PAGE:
Eating Fish While Pregnant Increases Risk For Childhood Obesity

Eating fish while pregnant can lead to childhood obesity.

Eating fish while pregnant increases the risk of childhood obesity, especially in kids between 4- and 5-years-old. A new study found that mothers who eat fish three or more times a week during pregnancy are more likely to have overweight children than pregnant mothers who ate little or no fish.

According to an L.A. Times report, the researchers could only come up with two possible reasons why eating fish while pregnant would have weight-related effects. One possibility is that the Omega-3 fatty acids commonly found in fish could influence fetal stem cells to separate and become fat cells. The other explanation could be that contaminants, like mercury, within the fish may upset fetal hormones related to digestion and encourage increased fat storage.

However, to blame pollutants for damaging stem cells would be “speculative,” at best, as the researchers had no way to accurately measure the amount of contamination present in the fish consumed by the women.

The large-scale study, conducted in the U.S. and 10 European countries, looked at the effects of fish consumption during pregnancy. A report of the findings was published February 15 by JAMA Pediatrics.

The risk of childhood obesity increases when a mother eats a lot of fish while pregnant.
Researchers followed 26,184 pregnant women and their children, born between 1996 and 2011. The women were given a questionnaire about their food intake, while the growth patterns and weight status of the children were measured every two years up to age six.

On a weekly basis, mothers in some European countries like Belgium and Ireland reported eating less than half a serving of fish while pregnant. In other countries like Spain and Portugal, as much as seven servings per week were eaten. Women in the U.S., mostly in Massachusetts, said they ate an average of one to two servings each week.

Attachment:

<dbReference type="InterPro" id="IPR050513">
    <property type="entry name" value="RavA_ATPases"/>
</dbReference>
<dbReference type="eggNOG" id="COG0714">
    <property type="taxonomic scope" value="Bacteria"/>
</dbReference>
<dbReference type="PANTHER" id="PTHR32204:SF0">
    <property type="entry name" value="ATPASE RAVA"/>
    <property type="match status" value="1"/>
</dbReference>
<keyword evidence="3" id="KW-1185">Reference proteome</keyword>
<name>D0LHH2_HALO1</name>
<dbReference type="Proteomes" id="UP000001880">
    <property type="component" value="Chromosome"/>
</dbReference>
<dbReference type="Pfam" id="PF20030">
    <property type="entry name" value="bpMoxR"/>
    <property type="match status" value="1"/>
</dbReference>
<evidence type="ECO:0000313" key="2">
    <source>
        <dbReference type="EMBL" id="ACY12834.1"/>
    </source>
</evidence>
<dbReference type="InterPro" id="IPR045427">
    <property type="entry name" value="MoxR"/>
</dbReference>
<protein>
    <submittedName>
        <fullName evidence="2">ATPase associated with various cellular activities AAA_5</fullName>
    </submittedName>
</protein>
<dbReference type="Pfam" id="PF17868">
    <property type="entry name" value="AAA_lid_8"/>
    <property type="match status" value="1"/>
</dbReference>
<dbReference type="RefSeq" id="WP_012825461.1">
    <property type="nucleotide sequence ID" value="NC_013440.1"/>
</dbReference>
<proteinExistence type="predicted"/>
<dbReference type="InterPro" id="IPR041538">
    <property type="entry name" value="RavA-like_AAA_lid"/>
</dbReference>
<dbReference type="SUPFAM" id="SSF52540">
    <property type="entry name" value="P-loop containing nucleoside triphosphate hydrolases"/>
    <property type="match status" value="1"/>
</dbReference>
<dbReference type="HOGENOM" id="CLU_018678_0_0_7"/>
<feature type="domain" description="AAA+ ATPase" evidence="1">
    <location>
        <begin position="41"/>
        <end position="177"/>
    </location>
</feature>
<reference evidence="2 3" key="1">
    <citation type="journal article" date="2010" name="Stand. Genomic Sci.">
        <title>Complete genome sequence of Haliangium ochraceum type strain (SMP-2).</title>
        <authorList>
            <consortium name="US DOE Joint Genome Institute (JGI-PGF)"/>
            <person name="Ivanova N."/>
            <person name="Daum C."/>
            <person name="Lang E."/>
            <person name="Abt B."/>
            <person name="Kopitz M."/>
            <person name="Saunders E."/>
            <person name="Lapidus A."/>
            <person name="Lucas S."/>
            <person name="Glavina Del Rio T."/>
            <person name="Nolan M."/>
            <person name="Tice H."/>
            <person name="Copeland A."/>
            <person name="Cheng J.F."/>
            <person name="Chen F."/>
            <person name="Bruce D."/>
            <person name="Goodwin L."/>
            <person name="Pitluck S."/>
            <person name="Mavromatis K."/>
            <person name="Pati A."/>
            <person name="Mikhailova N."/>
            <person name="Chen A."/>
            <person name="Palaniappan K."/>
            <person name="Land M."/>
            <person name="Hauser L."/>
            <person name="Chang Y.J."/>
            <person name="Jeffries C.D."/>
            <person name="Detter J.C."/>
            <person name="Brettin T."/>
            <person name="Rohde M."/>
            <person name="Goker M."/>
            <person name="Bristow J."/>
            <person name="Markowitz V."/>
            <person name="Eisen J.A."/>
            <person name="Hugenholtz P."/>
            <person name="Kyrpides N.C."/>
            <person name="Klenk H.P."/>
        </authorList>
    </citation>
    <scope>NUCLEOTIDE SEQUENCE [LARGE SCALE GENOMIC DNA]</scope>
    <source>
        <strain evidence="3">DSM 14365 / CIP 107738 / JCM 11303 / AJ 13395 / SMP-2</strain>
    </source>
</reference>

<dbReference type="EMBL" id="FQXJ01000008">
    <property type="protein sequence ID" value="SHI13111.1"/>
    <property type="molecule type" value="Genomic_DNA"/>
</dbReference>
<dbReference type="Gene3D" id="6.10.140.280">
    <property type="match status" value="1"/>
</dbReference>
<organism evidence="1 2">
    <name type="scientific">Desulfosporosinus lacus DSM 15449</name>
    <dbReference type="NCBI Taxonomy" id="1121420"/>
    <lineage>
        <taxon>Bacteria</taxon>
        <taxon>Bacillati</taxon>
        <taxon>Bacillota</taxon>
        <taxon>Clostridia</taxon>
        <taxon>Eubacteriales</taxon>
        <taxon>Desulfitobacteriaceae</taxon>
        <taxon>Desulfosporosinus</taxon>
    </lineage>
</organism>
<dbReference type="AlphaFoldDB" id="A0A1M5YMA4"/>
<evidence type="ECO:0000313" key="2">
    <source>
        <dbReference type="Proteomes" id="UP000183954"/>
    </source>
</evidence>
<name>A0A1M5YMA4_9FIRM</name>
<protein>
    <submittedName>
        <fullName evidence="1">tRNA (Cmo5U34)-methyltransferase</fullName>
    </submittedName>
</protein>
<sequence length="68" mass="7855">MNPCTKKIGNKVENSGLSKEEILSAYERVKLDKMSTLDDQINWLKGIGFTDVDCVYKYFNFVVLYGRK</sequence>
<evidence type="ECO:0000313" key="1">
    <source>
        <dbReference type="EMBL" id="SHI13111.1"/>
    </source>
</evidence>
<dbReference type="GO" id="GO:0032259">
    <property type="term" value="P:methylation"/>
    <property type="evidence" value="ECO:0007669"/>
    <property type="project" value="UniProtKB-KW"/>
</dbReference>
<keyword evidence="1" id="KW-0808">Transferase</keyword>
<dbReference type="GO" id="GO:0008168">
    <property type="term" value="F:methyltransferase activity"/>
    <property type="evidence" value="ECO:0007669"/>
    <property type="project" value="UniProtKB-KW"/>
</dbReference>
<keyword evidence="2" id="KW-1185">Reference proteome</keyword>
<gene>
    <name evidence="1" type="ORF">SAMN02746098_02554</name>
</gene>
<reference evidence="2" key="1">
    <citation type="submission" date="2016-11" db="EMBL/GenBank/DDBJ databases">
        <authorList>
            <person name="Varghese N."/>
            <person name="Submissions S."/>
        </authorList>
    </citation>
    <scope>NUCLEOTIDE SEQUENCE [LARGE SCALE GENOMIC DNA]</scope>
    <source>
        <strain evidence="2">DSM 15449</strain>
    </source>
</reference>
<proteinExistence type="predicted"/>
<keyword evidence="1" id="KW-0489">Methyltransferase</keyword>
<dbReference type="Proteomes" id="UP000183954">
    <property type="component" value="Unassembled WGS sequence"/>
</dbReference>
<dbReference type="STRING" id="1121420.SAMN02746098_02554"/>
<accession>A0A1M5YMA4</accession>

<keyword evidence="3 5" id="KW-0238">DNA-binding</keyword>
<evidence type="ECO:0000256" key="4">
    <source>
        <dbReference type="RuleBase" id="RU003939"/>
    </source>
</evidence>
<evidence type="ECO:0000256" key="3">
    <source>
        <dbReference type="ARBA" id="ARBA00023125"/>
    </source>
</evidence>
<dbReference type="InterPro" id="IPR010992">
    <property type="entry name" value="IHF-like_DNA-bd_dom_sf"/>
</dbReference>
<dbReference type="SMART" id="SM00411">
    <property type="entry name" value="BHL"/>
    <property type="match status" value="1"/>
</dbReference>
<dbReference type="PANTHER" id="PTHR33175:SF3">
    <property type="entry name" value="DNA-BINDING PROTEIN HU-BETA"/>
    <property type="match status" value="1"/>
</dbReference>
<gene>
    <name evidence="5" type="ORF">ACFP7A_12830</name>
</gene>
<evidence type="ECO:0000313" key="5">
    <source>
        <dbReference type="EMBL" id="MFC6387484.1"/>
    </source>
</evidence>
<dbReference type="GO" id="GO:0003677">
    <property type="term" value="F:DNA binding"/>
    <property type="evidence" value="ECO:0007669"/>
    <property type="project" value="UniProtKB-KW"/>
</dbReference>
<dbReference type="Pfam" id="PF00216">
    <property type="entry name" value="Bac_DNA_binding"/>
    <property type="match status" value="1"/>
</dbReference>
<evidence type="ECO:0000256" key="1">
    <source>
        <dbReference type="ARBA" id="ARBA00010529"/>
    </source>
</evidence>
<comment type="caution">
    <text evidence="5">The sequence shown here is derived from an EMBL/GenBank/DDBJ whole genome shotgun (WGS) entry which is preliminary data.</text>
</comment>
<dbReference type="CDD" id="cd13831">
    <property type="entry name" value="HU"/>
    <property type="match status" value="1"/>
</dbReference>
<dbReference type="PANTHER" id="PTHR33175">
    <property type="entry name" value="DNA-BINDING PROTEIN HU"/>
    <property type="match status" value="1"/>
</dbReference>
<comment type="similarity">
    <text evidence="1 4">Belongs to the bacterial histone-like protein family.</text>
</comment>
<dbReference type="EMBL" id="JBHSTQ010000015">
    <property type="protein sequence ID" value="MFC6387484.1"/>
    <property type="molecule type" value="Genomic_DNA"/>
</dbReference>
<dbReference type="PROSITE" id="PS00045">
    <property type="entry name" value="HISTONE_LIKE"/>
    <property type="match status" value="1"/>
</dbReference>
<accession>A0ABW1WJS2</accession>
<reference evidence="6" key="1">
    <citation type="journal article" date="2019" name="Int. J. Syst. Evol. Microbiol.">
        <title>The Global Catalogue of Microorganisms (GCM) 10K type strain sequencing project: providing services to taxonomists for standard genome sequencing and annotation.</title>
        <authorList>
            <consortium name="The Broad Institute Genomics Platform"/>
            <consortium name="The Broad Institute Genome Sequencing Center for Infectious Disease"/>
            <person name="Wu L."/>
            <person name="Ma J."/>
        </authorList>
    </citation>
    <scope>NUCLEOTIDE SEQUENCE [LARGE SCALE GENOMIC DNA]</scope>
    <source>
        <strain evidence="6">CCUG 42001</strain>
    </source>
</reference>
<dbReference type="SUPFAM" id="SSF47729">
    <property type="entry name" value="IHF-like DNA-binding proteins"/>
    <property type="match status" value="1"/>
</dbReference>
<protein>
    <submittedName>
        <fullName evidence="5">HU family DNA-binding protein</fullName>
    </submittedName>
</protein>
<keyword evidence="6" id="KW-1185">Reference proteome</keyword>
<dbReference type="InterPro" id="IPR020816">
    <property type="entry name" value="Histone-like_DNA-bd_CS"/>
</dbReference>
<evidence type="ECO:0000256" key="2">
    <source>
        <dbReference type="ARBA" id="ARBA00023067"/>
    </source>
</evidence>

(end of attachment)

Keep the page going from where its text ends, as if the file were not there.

Up to age two, the children born to women who ate the most fish while pregnant were 22 percent more likely to have had a rapid increase in growth when compared to the children of women who ate less servings. Additionally, the children of mothers who ate a lot of fish were 14 percent and 22 percent more likely to suffer from obesity at ages four and six, respectively.

According to study coauthor Leda Chatzi from the University of Crete, offspring born to women who ate at least one serving, but less than three servings of fish per week had the lowest risk of childhood obesity.

Over the past few years, many public health campaigns have encouraged eating fish while pregnant. Several studies have pointed out that pregnant women who eat at least 12 ounces of fish per week tend to have children with a higher IQ, enhanced motor coordination, as well as better communication and social skills.

Both the Food and Drug Administration and the Environmental Protection Agency recommend that women eat two to three servings, or roughly 8 to 12 ounces, of fish every week while pregnant. The agencies’ recommendation published in July, 2014, advised pregnant mothers to avoid fish highly likely to be tainted with mercury, like swordfish, shark, and king mackerel. They, instead, suggest choosing salmon, shrimp, pollock, tuna, catfish, and cod.

The FDA and the EPA suggest pregnant women eat fish high in Omega-3 fatty acids like salmon.
Experts agree that the Omega-3 fatty acids found in fish are essential for the proper development of fetal brain and retinal tissues. These acids may also affect the length of fetal gestation, as well as potentially reducing emotional issues experienced by the mother while pregnant.

While the researchers did collect information on the consumption of different fish types, there was not enough data to determine specific species, cooking methods, or water source.

The study authors found that the weight-related effects of eating fish while pregnant were even more prominent when the child was female. In the near future, the team intends to study why the risk of childhood obesity is higher for female babies than it is for males.

[Photo by Fiona Goodall/Getty Images]